Tonight is the Good Friday service at my church, probably my favorite church event of the year. Although I love Christmas music (and our annual Christmas Celebration is always spectacular), the Good Friday service speaks to me in a unique and powerful way.
While the music tonight will range from subdued to soaring, the atmosphere of the service will remain somber. As the audience enters the sanctuary, a message on the large screens flanking the stage will ask that there be no talking for the rest of the evening until everyone has left the building and is back in their cars. In his welcome and opening announcements the pastor will ask that, even though some of the music will crescendo to an exciting climax, there be no applause.
The lights on stage will be dim except for a light on the huge, stark cross erected center stage for Easter weekend. Everyone involved in the presentation – singers, players, technicians – will be dressed in black: long sleeves, collars buttoned up to the neck, pants or floor-length skirts. All attention will be on the cross and nothing else.
We will perform beautiful, haunting – sometimes stirring – arrangements of classic hymns and songs like “Near the Cross,” “Were You There?” and “O Sacred Head Now Wounded.” In between songs, a deep voice will recite key passages from the Bible detailing events that occurred the day of Jesus’ death on the cross. The pastor will deliver a message that is powerful in the truth it tells about the full measure of what Jesus did for all of mankind almost 2000 years ago.
I will be sitting at the piano playing music that is a pianist’s dream – piano scores with a classical feel that are more challenging than the hymns and praise choruses we typically sing on Sunday morning. Although I will certainly be caught up in the beauty and artistry involved, I will also be reflecting on exactly what the service means to me tonight that it wouldn’t have meant to me three years ago.
Three years ago I was not even a churchgoer, much less a Christian. A torrent of hurt and loss in the weeks and months prior had filled my life with such grief and stress that I ended up in the emergency room with an anxiety attack so severe I was afraid it was something much worse. I felt so alone and lonely I considered packing up my broken life here and moving back to my childhood home just to be near family who I knew cared about me. I even wasted time in therapy searching for answers and relief that never came…
…at least until God began piecing together a string of seemingly disparate events that gently (sometimes not so gently) drove me to the realization that there was only one answer; an answer that didn’t depend on any of the empty pleasures I was medicating my life with.
That answer was the cross the choir will be singing about tonight.
If you are not a follower of Jesus, maybe you aren’t aware of the implications His death had for us – any of us, all of us. Because of our sin nature inherited from Adam after his rebellion in the Garden of Eden, we owe a tremendous debt to our Creator. None of us is good enough to satisfy that debt on our own; none of us is good enough to have that payment ignored.
Jesus was good enough, though. By giving His life willingly in our place, He satisfied that debt for us; by giving His life He offered us the chance to have that payment ignored.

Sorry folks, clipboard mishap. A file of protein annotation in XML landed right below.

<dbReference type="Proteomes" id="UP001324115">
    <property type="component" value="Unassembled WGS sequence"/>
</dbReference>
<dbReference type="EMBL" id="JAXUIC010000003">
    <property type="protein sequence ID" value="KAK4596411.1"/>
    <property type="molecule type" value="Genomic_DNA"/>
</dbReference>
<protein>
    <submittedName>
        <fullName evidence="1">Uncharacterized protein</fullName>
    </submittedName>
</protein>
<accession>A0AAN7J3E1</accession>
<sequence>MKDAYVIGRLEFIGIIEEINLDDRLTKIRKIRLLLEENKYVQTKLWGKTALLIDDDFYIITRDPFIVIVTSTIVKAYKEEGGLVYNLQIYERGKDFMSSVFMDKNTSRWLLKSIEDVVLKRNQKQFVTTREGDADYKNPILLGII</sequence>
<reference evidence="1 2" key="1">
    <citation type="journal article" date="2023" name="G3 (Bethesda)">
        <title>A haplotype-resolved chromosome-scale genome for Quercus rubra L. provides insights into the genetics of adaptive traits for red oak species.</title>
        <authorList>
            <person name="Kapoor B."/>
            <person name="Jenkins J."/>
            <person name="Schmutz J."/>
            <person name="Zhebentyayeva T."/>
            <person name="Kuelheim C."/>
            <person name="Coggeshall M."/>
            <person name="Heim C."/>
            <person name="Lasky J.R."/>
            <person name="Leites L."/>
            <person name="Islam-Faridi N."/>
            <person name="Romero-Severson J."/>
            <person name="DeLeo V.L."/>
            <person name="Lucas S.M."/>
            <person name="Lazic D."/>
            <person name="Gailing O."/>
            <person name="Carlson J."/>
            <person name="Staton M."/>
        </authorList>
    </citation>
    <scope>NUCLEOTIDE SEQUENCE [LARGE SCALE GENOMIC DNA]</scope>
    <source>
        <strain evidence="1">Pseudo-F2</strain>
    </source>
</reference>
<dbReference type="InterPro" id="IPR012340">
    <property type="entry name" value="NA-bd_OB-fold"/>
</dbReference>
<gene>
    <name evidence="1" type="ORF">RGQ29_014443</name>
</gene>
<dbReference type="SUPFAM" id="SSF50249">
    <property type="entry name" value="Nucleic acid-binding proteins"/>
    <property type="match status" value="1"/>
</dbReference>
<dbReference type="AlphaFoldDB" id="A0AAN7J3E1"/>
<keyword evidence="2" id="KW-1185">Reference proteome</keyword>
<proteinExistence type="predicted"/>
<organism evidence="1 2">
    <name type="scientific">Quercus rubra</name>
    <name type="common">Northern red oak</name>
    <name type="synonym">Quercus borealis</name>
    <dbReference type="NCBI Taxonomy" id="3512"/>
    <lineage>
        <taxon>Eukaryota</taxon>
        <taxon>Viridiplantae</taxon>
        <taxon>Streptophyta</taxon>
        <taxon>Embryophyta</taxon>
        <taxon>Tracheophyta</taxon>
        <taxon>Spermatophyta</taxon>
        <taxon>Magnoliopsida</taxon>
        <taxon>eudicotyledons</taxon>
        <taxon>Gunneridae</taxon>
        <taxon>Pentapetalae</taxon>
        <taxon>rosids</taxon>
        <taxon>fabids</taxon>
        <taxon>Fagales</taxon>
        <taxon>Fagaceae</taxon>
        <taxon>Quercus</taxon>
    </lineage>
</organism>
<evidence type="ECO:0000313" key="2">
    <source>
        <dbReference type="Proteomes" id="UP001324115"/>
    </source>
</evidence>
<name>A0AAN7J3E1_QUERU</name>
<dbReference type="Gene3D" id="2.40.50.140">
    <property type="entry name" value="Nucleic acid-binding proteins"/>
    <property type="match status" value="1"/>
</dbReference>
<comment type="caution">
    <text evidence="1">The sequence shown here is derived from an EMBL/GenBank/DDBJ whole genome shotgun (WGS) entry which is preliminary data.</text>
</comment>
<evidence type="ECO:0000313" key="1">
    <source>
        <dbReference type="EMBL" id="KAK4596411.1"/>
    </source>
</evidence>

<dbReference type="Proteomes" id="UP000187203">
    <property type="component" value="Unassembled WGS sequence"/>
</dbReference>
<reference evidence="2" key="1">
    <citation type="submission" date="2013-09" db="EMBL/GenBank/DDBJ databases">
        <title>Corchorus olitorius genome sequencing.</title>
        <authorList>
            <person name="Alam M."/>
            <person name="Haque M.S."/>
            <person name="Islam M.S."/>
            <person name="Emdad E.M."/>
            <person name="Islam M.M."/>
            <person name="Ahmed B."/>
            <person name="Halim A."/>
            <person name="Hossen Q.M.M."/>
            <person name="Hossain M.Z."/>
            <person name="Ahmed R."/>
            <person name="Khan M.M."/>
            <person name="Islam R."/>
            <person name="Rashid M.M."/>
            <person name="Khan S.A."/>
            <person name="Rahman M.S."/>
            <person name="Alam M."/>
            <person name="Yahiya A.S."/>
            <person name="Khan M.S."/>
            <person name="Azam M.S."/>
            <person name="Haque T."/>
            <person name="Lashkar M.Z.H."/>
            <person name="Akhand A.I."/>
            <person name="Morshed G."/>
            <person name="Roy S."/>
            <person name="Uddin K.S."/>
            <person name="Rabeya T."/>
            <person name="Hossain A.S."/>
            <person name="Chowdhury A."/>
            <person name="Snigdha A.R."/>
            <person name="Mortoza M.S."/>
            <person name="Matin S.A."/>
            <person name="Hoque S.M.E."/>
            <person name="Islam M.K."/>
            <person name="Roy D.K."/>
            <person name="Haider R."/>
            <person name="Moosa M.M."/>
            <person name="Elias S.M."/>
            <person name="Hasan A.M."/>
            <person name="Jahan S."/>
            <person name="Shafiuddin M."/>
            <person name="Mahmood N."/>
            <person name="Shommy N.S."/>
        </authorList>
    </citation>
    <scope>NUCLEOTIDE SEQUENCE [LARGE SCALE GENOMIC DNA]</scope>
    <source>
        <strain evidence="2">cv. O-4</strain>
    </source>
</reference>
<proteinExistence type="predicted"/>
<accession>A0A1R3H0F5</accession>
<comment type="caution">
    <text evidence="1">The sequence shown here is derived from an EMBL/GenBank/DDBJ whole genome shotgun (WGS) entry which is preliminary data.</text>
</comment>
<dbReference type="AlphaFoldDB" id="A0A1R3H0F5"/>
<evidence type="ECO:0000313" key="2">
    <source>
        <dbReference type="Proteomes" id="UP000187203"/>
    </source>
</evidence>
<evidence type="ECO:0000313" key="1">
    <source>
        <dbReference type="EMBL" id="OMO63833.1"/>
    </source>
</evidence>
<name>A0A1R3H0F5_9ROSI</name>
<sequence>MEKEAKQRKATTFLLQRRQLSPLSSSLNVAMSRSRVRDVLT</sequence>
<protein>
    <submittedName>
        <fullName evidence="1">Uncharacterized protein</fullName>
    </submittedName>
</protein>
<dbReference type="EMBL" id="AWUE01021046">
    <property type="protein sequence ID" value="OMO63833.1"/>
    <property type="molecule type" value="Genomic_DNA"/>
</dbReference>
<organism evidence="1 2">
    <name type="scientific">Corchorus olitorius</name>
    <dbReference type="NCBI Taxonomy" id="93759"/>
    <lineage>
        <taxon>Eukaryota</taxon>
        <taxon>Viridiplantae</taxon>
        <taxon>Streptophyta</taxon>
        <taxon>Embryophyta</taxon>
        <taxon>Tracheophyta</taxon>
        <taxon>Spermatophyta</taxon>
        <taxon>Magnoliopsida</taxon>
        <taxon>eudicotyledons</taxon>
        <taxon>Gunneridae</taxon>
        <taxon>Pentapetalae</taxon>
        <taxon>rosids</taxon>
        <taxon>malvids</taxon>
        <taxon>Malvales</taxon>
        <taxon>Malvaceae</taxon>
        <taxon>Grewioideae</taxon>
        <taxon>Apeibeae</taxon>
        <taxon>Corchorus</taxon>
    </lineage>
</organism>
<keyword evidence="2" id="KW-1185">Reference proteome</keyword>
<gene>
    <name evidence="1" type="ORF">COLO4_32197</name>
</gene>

Although the substitution of His life for ours through His death could have taken place through any number of methods of execution, a common method of dealing with criminals in His day was death by hanging on a cross. As a result, He was nailed to a wooden cross and left to hang there, slowly and excruciatingly bleeding out and suffocating to death.
That’s why Christians sing songs about the cross. Without it our future would still be hopeless; our lives empty, with no promise of eternal life with God.
One of the songs we will perform tonight is called “Without the Cross” by Rebecca Peck and Jeffrey Ferguson. In addition to concentrating on what I’m playing, I will also be reflecting on what my life would be like if I had continued on in the condition I was in three years ago. Even though it’s only been two-and-a-half years since I became a follower of Jesus, I can no longer imagine my life without the cross.
- Without the cross I would have never become an integral part of a body of believers – believers who have become my adopted family while my biological family is so far away; believers who’ve given me the opportunity to discover the joy of giving and serving.
- Without the cross I would have never had the chance to use the gifts and talents God has given me – talents I joyfully give back to Him in service at every opportunity.
- Without the cross I wouldn’t have an army of Godly men and women in my life – men and women who have taught me to pray in public, to study God’s word, to listen to the Holy Spirit, and to devote heart, mind, soul, and strength to my relationship with my Heavenly Father.
- Without the cross I wouldn’t have a cherished fellowship with a few select Christian men; men who have brought me tremendous strength and accountability; men who have taught me to enjoy basketball, loaned me books, and laughed at my jokes – men who I call brothers.
But even more than the previously unimaginable life God has given me and the people to share it with, as the choir sings the chorus to “Without the Cross” tonight I will be thanking God that the lyrics are more than just words:
Without the cross I would not know
redeeming love that floods my soul.
Without the blood where would I be?
Do you know where I would be? The same place any of us would be…
I would be lost without the cross.